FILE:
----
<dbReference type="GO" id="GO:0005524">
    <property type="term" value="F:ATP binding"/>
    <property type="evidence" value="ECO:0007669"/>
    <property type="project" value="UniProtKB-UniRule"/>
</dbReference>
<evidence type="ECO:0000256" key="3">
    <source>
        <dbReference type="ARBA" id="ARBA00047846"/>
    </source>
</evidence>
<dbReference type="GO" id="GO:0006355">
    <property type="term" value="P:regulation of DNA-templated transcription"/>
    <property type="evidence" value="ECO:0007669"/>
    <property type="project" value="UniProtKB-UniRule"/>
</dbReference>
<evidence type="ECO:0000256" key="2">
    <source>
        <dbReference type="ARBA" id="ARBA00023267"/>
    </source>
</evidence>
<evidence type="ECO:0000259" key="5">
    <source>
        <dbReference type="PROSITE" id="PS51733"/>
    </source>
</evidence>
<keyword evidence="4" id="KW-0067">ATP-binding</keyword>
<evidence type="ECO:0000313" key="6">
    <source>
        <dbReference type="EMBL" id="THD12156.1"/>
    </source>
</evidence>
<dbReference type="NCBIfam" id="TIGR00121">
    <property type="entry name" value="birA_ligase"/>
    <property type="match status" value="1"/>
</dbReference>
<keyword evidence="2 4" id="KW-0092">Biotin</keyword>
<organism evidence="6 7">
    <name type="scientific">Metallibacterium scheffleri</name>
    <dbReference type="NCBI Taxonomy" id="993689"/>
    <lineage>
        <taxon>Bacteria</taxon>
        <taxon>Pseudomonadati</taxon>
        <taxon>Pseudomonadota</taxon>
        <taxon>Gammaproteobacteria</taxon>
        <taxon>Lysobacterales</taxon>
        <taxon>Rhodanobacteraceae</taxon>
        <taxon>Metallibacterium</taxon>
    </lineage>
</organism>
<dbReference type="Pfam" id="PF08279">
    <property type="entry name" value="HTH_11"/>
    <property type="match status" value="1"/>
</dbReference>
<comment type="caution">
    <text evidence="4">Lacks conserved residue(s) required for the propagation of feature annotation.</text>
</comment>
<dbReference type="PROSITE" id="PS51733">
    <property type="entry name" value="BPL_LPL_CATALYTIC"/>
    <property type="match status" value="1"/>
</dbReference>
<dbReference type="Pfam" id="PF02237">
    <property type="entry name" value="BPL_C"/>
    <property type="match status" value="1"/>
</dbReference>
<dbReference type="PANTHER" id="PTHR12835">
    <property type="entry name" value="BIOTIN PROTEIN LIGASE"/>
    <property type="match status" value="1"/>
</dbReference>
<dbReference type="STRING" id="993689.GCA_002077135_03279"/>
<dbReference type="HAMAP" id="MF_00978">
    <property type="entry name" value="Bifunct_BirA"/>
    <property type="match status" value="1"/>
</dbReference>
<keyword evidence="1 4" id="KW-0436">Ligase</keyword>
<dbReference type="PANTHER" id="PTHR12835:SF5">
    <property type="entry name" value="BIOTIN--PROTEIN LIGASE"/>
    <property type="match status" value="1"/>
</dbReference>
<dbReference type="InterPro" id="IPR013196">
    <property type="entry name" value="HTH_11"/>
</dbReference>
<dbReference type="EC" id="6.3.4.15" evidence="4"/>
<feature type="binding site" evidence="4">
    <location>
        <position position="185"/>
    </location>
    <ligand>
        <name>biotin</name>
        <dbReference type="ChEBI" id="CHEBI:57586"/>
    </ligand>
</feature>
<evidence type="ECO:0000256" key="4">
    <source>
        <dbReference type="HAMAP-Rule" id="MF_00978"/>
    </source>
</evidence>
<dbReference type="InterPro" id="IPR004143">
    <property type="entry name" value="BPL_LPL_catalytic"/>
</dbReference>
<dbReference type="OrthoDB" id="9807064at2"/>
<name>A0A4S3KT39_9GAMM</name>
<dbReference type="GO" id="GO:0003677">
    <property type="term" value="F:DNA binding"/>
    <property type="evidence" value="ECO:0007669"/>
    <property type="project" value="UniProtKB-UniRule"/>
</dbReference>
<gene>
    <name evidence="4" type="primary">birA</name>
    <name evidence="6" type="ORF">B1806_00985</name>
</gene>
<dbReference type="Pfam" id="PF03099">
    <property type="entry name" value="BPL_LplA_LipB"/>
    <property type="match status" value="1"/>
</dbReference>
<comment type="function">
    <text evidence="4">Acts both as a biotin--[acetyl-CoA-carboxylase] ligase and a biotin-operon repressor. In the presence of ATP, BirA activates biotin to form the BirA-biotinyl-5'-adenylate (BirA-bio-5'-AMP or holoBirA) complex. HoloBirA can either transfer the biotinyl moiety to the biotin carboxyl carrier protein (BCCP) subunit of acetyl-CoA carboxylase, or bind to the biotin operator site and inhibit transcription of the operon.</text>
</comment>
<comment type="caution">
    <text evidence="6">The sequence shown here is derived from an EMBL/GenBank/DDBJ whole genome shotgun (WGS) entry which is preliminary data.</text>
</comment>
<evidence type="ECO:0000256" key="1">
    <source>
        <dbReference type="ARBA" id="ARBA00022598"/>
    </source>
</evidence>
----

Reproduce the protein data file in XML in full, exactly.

<dbReference type="GO" id="GO:0005524">
    <property type="term" value="F:ATP binding"/>
    <property type="evidence" value="ECO:0007669"/>
    <property type="project" value="UniProtKB-UniRule"/>
</dbReference>
<evidence type="ECO:0000256" key="3">
    <source>
        <dbReference type="ARBA" id="ARBA00047846"/>
    </source>
</evidence>
<dbReference type="GO" id="GO:0006355">
    <property type="term" value="P:regulation of DNA-templated transcription"/>
    <property type="evidence" value="ECO:0007669"/>
    <property type="project" value="UniProtKB-UniRule"/>
</dbReference>
<evidence type="ECO:0000256" key="2">
    <source>
        <dbReference type="ARBA" id="ARBA00023267"/>
    </source>
</evidence>
<evidence type="ECO:0000259" key="5">
    <source>
        <dbReference type="PROSITE" id="PS51733"/>
    </source>
</evidence>
<keyword evidence="4" id="KW-0067">ATP-binding</keyword>
<evidence type="ECO:0000313" key="6">
    <source>
        <dbReference type="EMBL" id="THD12156.1"/>
    </source>
</evidence>
<dbReference type="NCBIfam" id="TIGR00121">
    <property type="entry name" value="birA_ligase"/>
    <property type="match status" value="1"/>
</dbReference>
<keyword evidence="2 4" id="KW-0092">Biotin</keyword>
<organism evidence="6 7">
    <name type="scientific">Metallibacterium scheffleri</name>
    <dbReference type="NCBI Taxonomy" id="993689"/>
    <lineage>
        <taxon>Bacteria</taxon>
        <taxon>Pseudomonadati</taxon>
        <taxon>Pseudomonadota</taxon>
        <taxon>Gammaproteobacteria</taxon>
        <taxon>Lysobacterales</taxon>
        <taxon>Rhodanobacteraceae</taxon>
        <taxon>Metallibacterium</taxon>
    </lineage>
</organism>
<dbReference type="Pfam" id="PF08279">
    <property type="entry name" value="HTH_11"/>
    <property type="match status" value="1"/>
</dbReference>
<comment type="caution">
    <text evidence="4">Lacks conserved residue(s) required for the propagation of feature annotation.</text>
</comment>
<dbReference type="PROSITE" id="PS51733">
    <property type="entry name" value="BPL_LPL_CATALYTIC"/>
    <property type="match status" value="1"/>
</dbReference>
<dbReference type="Pfam" id="PF02237">
    <property type="entry name" value="BPL_C"/>
    <property type="match status" value="1"/>
</dbReference>
<dbReference type="PANTHER" id="PTHR12835">
    <property type="entry name" value="BIOTIN PROTEIN LIGASE"/>
    <property type="match status" value="1"/>
</dbReference>
<dbReference type="STRING" id="993689.GCA_002077135_03279"/>
<dbReference type="HAMAP" id="MF_00978">
    <property type="entry name" value="Bifunct_BirA"/>
    <property type="match status" value="1"/>
</dbReference>
<keyword evidence="1 4" id="KW-0436">Ligase</keyword>
<dbReference type="PANTHER" id="PTHR12835:SF5">
    <property type="entry name" value="BIOTIN--PROTEIN LIGASE"/>
    <property type="match status" value="1"/>
</dbReference>
<dbReference type="InterPro" id="IPR013196">
    <property type="entry name" value="HTH_11"/>
</dbReference>
<dbReference type="EC" id="6.3.4.15" evidence="4"/>
<feature type="binding site" evidence="4">
    <location>
        <position position="185"/>
    </location>
    <ligand>
        <name>biotin</name>
        <dbReference type="ChEBI" id="CHEBI:57586"/>
    </ligand>
</feature>
<evidence type="ECO:0000256" key="4">
    <source>
        <dbReference type="HAMAP-Rule" id="MF_00978"/>
    </source>
</evidence>
<dbReference type="InterPro" id="IPR004143">
    <property type="entry name" value="BPL_LPL_catalytic"/>
</dbReference>
<dbReference type="OrthoDB" id="9807064at2"/>
<name>A0A4S3KT39_9GAMM</name>
<dbReference type="GO" id="GO:0003677">
    <property type="term" value="F:DNA binding"/>
    <property type="evidence" value="ECO:0007669"/>
    <property type="project" value="UniProtKB-UniRule"/>
</dbReference>
<gene>
    <name evidence="4" type="primary">birA</name>
    <name evidence="6" type="ORF">B1806_00985</name>
</gene>
<dbReference type="Pfam" id="PF03099">
    <property type="entry name" value="BPL_LplA_LipB"/>
    <property type="match status" value="1"/>
</dbReference>
<comment type="function">
    <text evidence="4">Acts both as a biotin--[acetyl-CoA-carboxylase] ligase and a biotin-operon repressor. In the presence of ATP, BirA activates biotin to form the BirA-biotinyl-5'-adenylate (BirA-bio-5'-AMP or holoBirA) complex. HoloBirA can either transfer the biotinyl moiety to the biotin carboxyl carrier protein (BCCP) subunit of acetyl-CoA carboxylase, or bind to the biotin operator site and inhibit transcription of the operon.</text>
</comment>
<comment type="caution">
    <text evidence="6">The sequence shown here is derived from an EMBL/GenBank/DDBJ whole genome shotgun (WGS) entry which is preliminary data.</text>
</comment>
<evidence type="ECO:0000256" key="1">
    <source>
        <dbReference type="ARBA" id="ARBA00022598"/>
    </source>
</evidence>